When you have signed your will and other estate planning documents there are some best-practices to follow to protect the documents. A safe deposit box at your bank is a good place. The documents will be protected from fire, theft, accidental loss, and other types of damage or harm. It is prudent to make sure another trusted person has authority to enter the box. After death they will need to obtain your will for probate purposes. Another prudent precaution is to seal the will and other documents in a water-right bag or container. Floods have damaged contents in bank deposit boxes.If another person does not have authority to enter the deposit box on your death there are ways to retrieve the will. Under Texas law your spouse, child, grandchild or the Executor named in the Will may examine the contents, but only in the presence of a bank employee. When a Will is found in a deposit box the bank must send it to the court. Sometimes banks agree to place the will in an attorney’s possession for filing with the court. In addition, Texas law provides a way to obtain an order from a Texas court directing the examination of a safe deposit box.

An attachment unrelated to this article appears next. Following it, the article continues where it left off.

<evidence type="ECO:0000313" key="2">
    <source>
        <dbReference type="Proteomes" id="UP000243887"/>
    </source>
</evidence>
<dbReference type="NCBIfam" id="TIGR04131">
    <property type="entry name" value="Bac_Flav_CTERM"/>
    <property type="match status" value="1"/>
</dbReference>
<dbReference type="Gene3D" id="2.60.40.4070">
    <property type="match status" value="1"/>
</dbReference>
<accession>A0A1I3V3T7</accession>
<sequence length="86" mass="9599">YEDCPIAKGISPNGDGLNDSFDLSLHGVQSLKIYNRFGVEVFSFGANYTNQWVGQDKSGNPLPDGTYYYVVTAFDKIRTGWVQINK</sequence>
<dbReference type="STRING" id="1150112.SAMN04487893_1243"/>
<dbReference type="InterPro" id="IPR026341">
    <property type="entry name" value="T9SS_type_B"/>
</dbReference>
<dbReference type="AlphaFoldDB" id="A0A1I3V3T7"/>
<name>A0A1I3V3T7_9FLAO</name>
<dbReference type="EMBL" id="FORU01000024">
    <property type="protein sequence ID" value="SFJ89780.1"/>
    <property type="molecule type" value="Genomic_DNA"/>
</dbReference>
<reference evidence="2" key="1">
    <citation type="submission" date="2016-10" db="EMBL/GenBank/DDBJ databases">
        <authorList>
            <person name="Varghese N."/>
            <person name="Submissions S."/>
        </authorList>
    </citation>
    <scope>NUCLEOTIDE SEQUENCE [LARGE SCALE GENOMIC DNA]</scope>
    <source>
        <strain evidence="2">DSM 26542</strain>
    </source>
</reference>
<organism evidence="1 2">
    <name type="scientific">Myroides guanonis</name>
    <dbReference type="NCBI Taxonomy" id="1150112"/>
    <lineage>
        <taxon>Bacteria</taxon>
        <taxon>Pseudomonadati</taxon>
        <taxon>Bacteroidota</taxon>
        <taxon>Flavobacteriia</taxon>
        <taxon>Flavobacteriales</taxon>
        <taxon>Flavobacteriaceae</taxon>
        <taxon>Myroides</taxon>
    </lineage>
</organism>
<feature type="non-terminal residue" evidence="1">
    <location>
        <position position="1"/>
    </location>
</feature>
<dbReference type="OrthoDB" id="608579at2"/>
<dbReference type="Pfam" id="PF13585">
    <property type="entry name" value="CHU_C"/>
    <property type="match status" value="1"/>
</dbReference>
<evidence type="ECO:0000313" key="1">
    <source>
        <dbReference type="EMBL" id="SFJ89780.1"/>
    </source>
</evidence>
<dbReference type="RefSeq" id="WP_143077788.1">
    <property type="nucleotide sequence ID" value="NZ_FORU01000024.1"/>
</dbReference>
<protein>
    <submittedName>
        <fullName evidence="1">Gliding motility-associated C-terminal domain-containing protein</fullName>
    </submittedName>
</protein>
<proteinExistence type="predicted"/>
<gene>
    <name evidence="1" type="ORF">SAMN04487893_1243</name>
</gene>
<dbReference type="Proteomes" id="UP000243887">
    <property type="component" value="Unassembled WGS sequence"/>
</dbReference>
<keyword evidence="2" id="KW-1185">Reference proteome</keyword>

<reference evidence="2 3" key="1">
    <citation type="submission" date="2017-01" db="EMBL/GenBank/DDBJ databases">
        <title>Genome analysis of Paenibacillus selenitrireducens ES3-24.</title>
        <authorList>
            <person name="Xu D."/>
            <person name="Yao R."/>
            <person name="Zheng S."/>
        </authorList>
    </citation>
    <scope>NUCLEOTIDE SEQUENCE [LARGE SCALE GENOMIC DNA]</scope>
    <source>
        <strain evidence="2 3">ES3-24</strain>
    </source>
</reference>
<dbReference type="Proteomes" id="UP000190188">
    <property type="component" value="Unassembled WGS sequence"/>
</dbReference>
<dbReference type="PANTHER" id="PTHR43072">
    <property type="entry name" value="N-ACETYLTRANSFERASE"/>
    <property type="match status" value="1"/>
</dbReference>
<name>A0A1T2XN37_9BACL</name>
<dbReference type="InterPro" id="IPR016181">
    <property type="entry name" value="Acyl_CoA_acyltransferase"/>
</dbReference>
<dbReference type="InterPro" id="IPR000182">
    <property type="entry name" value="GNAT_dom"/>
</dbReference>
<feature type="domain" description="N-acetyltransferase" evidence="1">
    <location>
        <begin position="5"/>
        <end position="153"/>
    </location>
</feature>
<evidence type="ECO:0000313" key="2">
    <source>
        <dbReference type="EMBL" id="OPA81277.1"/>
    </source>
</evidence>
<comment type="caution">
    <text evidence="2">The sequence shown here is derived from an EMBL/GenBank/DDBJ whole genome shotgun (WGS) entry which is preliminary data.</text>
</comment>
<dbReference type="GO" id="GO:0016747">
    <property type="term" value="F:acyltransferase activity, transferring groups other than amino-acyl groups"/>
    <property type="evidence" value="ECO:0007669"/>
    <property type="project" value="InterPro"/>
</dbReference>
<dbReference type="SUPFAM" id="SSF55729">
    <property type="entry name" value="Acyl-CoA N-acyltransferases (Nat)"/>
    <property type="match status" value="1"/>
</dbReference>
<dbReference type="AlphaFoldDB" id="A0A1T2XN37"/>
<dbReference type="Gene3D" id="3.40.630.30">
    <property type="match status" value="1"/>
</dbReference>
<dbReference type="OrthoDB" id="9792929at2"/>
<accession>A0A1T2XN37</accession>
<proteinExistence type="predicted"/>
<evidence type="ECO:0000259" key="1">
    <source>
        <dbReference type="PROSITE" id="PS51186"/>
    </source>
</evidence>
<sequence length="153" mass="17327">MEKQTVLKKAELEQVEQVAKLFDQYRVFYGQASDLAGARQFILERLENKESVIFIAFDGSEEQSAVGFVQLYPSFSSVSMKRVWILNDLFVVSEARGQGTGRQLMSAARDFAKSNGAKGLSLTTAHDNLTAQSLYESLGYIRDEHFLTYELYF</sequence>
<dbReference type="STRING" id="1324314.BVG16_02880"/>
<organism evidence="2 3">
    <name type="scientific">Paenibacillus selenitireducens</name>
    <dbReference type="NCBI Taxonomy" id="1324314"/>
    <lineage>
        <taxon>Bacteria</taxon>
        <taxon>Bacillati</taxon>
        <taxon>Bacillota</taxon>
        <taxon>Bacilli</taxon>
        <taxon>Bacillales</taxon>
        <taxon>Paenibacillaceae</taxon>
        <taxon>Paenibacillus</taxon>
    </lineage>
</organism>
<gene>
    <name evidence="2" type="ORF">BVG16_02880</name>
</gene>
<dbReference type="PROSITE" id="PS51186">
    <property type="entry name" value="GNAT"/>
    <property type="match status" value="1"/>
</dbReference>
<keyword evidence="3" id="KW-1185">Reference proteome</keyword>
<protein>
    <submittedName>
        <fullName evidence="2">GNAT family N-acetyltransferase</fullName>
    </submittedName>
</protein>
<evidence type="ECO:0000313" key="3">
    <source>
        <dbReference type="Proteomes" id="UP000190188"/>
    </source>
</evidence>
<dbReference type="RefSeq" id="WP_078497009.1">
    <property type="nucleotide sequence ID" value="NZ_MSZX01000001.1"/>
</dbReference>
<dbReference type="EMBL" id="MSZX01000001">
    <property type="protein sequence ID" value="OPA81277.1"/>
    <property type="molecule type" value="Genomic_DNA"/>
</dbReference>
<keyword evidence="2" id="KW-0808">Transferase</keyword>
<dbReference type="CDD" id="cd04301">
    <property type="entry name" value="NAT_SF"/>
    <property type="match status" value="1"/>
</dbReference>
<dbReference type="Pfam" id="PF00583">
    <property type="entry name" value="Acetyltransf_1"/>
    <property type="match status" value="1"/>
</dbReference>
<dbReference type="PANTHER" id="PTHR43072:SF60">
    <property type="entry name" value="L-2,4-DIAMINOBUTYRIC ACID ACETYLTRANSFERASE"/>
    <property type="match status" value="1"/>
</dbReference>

During a testator’s lifetime Texas law does not require a will to filed or deposited with the court. However, Section 71 of the Texas Probate Code provides a way for your will to be deposited with a court during your life. Read section 71 and understand that retrieving a will from the county clerk is somewhat cumbersome.For most folks the best solution is either a safe deposit box, a very safe place in the home, or with reliable family members. Of course, there may be many reasons to not disclose the provisions of a will with family members, and another alternative would be preferred. People who keep their wills and important documents at home might consider sealing the documents in an airtight container and placing the package in a deep freeze. It has been said that a deep freeze often tends to survive a fire better than a home safe.